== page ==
Molecular Basis of Cellular Heterogeneity in Physiology and Disease: Diversity Matters

A topical collection in Cells (ISSN 2073-4409). This collection belongs to the section "Stem Cells".

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Editors


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Collection Editor
Institute of Genetics and Biophysics, “Adriano Buzzati-Traverso” National Research Council (CNR), Via P. Castellino 111, 80131 Naples, Italy
Interests: cell plasticity; stem cells; skeletal muscle regeneration; Cripto

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Collection Editor
Institute of Genetics and Biophysics Adriano Buzzati Traverso, 80131 Naples, Italy
Interests: stem cells; pluripotency/differentiation; neuroscience; neurodegenerative disease; cell metabolism; cell signaling; non-coding RNA
Special Issues, Collections and Topics in MDPI journals

Topical Collection Information

Dear Colleagues,

This Topical Collection of Cells welcomes original articles and reviews covering the broad spectrum of processes in which cellular heterogeneity and plasticity are involved both in health and disease, with a preferential focus on stem cells. In addition to the concept that heterogeneity is inherent to stem cell populations, increasing evidence supports the idea that stem cells are dynamically heterogeneous, being able to fluctuate between different phenotypic and functional states endowed with distinct differentiation/fate potential. Such plasticity is important for embryonic development, to maintain tissue homeostasis, and for tissue regeneration. However, cell plasticity is not confined to physiological processes but is reactivated at the onset of several pathological conditions, including cancer. Indeed, targeting cellular heterogeneity is still a major challenge in the effective treatment of cancer.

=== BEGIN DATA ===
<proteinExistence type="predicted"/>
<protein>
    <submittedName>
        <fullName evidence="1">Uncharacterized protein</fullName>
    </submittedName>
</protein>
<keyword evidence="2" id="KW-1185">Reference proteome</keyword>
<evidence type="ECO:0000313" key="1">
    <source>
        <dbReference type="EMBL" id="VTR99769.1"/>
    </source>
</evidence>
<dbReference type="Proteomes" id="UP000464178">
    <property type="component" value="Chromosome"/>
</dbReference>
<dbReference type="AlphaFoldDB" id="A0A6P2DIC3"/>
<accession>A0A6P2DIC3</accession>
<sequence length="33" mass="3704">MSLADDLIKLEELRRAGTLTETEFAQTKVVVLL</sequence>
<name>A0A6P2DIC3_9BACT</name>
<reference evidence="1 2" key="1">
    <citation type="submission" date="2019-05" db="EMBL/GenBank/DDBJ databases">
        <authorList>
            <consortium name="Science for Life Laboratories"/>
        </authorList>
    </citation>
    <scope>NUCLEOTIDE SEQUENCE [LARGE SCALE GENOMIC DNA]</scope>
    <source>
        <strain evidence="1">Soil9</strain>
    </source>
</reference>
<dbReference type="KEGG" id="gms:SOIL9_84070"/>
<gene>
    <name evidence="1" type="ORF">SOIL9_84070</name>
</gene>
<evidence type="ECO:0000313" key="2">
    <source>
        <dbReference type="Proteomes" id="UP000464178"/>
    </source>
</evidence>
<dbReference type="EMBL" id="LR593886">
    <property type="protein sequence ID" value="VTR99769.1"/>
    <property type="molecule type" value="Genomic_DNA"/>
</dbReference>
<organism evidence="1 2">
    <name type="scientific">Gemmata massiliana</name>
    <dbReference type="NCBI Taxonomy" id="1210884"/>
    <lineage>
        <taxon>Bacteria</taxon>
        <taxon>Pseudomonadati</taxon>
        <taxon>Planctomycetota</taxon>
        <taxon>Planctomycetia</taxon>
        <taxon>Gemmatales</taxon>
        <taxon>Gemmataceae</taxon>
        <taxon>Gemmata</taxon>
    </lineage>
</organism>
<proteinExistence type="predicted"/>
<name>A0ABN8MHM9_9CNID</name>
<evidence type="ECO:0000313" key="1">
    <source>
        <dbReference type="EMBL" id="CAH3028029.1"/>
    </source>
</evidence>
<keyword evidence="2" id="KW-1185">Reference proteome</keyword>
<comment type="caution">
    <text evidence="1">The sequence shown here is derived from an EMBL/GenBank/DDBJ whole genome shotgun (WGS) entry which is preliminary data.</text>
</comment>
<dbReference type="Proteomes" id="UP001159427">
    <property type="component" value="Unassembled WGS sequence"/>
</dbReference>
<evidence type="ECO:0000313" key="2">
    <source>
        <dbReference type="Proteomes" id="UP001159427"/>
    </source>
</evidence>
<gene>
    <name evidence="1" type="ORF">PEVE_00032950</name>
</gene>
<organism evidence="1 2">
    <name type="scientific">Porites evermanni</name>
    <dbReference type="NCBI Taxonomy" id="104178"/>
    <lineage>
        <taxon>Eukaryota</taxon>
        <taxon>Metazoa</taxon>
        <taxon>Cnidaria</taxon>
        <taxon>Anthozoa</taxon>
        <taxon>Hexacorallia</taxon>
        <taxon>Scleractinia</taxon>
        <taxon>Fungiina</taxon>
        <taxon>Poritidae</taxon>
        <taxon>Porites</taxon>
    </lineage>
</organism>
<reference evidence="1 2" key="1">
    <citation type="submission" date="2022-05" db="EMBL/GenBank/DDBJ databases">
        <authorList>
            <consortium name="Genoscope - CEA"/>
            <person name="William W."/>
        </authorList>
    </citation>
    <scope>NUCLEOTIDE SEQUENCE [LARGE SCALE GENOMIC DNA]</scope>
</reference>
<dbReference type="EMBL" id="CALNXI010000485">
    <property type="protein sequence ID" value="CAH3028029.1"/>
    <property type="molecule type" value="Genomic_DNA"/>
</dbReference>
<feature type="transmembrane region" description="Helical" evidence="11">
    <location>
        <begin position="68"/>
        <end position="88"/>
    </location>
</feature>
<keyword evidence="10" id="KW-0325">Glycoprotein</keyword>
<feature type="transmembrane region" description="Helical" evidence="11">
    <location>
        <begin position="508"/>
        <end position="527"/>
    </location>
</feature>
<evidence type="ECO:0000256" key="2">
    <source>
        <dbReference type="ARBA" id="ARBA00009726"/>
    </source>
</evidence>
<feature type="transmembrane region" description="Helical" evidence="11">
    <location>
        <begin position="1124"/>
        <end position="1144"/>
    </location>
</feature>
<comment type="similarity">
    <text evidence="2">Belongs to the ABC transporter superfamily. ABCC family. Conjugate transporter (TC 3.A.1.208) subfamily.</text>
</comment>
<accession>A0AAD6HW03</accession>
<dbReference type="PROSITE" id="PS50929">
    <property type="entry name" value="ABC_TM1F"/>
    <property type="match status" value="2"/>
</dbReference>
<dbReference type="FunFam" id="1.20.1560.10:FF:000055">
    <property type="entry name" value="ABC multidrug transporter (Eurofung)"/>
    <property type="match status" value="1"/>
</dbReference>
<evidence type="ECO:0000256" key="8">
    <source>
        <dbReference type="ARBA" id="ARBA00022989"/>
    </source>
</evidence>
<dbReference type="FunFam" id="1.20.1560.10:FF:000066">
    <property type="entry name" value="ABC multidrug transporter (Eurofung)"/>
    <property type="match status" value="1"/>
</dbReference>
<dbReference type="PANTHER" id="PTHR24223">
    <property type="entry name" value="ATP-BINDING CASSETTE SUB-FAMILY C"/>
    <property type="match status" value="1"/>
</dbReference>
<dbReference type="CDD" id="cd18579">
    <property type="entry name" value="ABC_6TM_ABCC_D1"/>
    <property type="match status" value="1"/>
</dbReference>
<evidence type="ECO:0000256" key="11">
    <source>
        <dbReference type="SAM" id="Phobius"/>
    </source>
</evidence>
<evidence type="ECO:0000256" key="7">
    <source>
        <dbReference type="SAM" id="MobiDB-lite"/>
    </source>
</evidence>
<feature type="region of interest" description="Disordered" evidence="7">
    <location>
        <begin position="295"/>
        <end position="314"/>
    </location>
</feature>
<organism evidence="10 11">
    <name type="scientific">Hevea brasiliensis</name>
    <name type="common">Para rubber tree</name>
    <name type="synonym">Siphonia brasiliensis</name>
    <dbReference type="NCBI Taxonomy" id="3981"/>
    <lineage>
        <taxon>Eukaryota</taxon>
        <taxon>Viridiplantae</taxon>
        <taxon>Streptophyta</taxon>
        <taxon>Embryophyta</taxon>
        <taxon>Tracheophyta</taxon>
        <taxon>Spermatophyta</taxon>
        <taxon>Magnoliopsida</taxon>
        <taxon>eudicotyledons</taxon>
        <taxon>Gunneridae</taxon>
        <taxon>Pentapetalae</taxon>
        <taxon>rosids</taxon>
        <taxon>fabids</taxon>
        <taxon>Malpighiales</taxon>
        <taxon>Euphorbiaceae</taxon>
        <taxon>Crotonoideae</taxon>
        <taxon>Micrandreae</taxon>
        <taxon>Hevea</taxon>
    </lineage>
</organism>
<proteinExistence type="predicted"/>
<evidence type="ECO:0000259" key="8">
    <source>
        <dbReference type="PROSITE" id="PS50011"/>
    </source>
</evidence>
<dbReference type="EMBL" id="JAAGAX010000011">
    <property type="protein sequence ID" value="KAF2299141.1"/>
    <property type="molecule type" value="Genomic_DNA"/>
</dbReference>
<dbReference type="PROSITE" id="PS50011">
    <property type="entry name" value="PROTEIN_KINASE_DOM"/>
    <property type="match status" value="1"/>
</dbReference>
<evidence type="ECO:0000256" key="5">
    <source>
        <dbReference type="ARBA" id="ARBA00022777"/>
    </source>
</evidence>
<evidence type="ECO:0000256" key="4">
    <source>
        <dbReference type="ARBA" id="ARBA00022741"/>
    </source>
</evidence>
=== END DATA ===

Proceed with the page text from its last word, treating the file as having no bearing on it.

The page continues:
Uncovering the molecular basis of cellular heterogeneity is thus relevant both for understanding developmental mechanisms and for anticancer therapies.

Dr. Gabriella Minchiotti
Dr. Annalisa Fico
Collection Editors

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Keywords

  • cell plasticity
  • stem cells
  • tissue regeneration
  • cancer

Published Papers (12 papers)

2022

Jump to: 2021

22 pages, 3298 KiB  
Review
Vertebrate Cell Differentiation, Evolution, and Diseases: The Vertebrate-Specific Developmental Potential Guardians VENTX/NANOG and POU5/OCT4 Enter the Stage
by Bertrand Ducos, David Bensimon and Pierluigi Scerbo